The crucial point for that decision is how legitimate the journal is (or tries to be) and how much on the untrustworthy side where they try to make money any way they can it is.
If they try hard to appear trustworthy or they are honestly trying to set up a journal but are really bad at it, unsubscribing may well work and not have negative repercussions - obviously you are not the guy to fall for them and they might move on to other candidates. However, if they fall into the "general villain" category - making money any (illegitimate) way they can - then trying to unsubscribe might well not work or have other negative side effect. That could be you receiving more spam or being targeted for more elaborate phishing attempts as you have proven that the mail address is actively read by someone. No one can tell you for sure what will happen either way in general. It's always a probability game.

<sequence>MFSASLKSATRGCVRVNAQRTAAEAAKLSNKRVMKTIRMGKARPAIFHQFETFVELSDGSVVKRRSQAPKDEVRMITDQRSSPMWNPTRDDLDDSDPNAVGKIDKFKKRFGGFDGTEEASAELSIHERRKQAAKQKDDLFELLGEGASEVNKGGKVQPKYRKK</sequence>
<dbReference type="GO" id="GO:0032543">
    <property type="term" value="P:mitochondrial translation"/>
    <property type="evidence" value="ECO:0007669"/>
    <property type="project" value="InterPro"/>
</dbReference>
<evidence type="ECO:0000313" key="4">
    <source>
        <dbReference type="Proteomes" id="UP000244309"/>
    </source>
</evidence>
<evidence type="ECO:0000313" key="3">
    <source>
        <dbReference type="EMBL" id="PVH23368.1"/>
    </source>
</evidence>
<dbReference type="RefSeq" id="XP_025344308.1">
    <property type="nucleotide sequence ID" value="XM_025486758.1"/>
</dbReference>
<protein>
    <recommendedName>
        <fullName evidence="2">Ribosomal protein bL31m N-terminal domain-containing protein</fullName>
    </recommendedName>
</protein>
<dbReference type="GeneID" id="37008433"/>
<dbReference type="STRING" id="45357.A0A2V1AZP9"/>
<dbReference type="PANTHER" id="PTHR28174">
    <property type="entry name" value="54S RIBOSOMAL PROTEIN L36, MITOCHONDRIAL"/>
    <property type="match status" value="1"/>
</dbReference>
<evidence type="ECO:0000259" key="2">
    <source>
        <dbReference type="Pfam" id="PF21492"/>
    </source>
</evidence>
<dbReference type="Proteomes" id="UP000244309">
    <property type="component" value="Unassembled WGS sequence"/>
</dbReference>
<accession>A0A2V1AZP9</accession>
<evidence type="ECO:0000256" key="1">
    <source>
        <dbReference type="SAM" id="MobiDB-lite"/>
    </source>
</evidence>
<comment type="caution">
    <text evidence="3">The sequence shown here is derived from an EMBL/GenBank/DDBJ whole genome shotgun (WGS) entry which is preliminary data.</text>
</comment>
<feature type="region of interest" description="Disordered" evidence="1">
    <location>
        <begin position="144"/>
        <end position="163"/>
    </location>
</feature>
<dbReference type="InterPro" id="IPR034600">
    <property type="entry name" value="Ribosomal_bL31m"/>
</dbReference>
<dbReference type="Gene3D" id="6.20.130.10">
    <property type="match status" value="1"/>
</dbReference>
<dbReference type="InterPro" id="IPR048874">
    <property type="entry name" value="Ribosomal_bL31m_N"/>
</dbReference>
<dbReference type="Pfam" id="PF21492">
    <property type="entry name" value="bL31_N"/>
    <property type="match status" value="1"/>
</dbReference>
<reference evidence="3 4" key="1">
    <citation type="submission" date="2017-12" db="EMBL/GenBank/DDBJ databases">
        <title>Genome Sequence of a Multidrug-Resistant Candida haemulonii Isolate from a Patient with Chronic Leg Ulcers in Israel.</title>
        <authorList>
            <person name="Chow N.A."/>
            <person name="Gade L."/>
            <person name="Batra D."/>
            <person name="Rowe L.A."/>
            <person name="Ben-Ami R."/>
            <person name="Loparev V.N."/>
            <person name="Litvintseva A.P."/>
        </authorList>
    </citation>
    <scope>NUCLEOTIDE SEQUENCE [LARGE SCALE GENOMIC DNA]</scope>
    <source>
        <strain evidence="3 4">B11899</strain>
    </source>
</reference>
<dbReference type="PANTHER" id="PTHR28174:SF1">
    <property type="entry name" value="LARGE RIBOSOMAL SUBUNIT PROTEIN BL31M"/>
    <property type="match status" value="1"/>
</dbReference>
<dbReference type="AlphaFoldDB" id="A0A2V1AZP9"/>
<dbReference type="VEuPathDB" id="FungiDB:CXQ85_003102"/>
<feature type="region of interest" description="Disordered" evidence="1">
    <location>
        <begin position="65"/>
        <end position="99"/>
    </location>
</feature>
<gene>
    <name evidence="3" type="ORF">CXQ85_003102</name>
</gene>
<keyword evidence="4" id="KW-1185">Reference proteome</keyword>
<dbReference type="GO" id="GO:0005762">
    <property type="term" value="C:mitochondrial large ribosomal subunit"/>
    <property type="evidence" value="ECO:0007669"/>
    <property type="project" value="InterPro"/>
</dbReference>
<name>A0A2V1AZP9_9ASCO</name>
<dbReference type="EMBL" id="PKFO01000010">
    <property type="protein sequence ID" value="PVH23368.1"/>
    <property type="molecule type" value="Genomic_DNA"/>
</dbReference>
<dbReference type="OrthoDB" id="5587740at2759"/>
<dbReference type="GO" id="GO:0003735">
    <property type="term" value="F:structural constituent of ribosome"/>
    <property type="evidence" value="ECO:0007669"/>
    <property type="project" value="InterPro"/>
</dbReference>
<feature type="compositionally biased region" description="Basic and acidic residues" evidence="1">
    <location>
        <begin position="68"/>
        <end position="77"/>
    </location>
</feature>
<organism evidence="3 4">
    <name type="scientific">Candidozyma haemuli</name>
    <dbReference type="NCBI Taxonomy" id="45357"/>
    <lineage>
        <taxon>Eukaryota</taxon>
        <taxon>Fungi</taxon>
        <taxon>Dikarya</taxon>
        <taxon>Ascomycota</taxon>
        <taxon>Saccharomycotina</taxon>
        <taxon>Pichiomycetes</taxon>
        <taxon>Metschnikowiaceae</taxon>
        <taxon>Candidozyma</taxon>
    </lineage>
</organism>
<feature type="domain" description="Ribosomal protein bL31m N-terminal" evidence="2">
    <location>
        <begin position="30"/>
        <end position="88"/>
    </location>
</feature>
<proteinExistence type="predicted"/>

However, as mmeent points out: As always it is prudent to not just click on any link in a mail. Instead check where the link points, go to the main website and see if that is a website affiliated with that journal/publisher or a generic mailing list provider. If it is the first, just look on the website for an unsubscribe option or hand-type the url from the mail if you want to try to unsubscribe.
If it is the latter, the same analysis that you just did for the publisher applies to the mailing list provider - is it legitimate or not. If you still want to unsubscribe look at their page for such an option or again make sure you actually end up on an address on their page when copying the link.
If there is a 3rd party mailing list provider involved that is legitimate and you consider the publisher so far in the villain area that you consider them criminal, reporting them to the mailing list provider might also be a way to shut their mails down...